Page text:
Suppose that (A,*), (B,&) and (C,@) are sets with prescribed binary operations.

Prove that if (A,*) is isomorphic to (B,&) and (B,&) is isomorphic to (C,@), then (A,*) is isomorphic to (C,@).

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- Oct 9th 2008, 08:37 AMLipticbovenAn Isomorphism Question!
Suppose that (A,*), (B,&) and (C,@) are sets with prescribed binary operations.

Prove that if (A,*) is isomorphic to (B,&) and (B,&) is isomorphic to (C,@), then (A,*) is isomorphic to (C,@). - Oct 9th 2008, 08:44 AMwatchmath
By the given condition you have an isomorphism and .

What is the obvious choice if you want to make an isomorphism from A to C?

Claim this obvious choice is an isomorphism and prove it, meaning you need to show that this map is a 1-1, onto, homomorphism. - Oct 9th 2008, 08:47 AMLipticboven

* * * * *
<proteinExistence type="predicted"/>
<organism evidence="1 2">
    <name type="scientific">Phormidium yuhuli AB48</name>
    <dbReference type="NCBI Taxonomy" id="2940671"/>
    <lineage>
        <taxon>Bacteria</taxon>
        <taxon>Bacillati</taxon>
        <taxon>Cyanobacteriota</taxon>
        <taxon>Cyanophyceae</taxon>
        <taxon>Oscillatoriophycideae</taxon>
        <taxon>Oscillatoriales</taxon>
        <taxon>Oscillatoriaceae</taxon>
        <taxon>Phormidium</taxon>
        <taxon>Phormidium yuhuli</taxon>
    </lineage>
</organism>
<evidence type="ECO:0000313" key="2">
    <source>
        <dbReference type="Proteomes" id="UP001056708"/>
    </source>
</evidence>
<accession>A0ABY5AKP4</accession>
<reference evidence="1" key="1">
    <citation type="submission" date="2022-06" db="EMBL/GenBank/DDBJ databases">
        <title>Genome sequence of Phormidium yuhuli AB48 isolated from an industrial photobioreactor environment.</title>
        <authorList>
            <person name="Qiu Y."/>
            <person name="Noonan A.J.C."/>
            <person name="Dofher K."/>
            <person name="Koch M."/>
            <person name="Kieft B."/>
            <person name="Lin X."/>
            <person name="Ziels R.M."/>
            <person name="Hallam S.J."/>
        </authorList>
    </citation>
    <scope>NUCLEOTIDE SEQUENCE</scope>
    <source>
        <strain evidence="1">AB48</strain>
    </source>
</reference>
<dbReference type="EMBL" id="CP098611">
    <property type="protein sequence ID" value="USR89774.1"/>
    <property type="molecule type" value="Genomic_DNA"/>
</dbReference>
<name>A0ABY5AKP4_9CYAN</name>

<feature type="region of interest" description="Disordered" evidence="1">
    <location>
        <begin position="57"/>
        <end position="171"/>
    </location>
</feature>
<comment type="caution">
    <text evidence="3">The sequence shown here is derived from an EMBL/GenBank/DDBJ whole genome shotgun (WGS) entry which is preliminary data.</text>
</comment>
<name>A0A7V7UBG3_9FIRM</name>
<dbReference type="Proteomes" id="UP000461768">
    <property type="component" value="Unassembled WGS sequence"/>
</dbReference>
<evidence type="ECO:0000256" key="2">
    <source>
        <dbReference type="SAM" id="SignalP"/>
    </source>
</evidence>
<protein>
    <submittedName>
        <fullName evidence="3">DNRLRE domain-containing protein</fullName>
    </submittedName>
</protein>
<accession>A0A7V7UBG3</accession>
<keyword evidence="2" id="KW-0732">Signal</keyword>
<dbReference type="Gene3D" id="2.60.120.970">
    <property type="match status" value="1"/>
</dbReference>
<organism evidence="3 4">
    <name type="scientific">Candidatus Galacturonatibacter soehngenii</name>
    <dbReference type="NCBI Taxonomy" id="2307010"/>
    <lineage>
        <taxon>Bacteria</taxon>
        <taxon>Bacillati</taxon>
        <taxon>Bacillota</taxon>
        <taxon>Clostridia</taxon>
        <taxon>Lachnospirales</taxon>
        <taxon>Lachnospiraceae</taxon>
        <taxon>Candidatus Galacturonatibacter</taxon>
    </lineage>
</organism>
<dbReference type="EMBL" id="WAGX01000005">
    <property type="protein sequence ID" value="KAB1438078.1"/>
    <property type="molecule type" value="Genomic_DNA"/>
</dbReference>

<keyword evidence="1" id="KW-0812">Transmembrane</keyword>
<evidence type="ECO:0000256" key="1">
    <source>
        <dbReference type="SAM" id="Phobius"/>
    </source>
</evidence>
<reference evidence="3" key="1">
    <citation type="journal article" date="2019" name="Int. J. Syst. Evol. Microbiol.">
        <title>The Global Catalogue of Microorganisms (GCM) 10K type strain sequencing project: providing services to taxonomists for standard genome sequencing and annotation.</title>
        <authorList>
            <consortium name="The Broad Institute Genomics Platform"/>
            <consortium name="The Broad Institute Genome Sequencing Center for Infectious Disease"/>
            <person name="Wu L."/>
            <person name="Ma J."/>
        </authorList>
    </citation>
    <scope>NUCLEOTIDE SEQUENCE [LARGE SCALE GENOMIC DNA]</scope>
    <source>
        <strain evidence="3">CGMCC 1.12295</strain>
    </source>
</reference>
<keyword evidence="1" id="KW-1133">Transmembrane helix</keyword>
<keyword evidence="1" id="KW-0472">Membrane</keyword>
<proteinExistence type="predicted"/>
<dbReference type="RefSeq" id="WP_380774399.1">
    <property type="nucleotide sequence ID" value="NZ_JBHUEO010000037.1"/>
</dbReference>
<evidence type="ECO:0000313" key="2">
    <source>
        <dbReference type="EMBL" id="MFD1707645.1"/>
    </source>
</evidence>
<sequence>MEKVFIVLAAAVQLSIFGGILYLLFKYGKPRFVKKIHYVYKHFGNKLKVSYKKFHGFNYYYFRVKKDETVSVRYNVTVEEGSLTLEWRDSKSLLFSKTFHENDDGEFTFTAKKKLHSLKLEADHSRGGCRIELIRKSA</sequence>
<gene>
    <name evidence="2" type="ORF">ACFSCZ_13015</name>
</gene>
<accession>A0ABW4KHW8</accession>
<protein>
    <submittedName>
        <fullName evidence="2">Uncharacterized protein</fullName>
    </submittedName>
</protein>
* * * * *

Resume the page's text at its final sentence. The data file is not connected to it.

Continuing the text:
- Oct 9th 2008, 08:59 AMwatchmath
We don't know what is the explicit formula for f and g . But now if you have a function from A to B and from B to C, how would you make a function from A to C (by using f and g)?

- Oct 9th 2008, 09:11 AMLipticboven
g o f?

- Oct 9th 2008, 09:17 AMwatchmath
- Oct 9th 2008, 09:34 AMLipticboven
- Oct 9th 2008, 09:37 AMwatchmath
- Oct 9th 2008, 09:43 AMLipticboven
and to prove it is one-to-one would it be ok to say:

Since (A,*) is isomorphic to (B,&) it means,

if f(a) = f(b) then a = b

Similarly since (B,&) is isomorphic to (C,@) it means,

if g(a) = g(b) then a = b

Therefore if g(f(a)) = g(f(b) it means f(a) = f(b), which in turn means a = b therefore it shows (A,*) and (C,@) are one to one.

I am a bit stuck proving it is onto thou (Angry) - Oct 9th 2008, 10:18 AMwatchmath
Yest, thats OK!

For onto, take arbitrary element c in C. You show that this is onto if you can find x in A such that g 0 f (x)= g(f(x))=c.

You need to use the onto-ness of f and g.

Since g is onto there is an element b in B such that g(b)=c.

So -----> g(f(x))=c <---------- what you want

--------> g(b)=c <------------------------ what you have

So now how to produce x so that from what you have you get what you want :D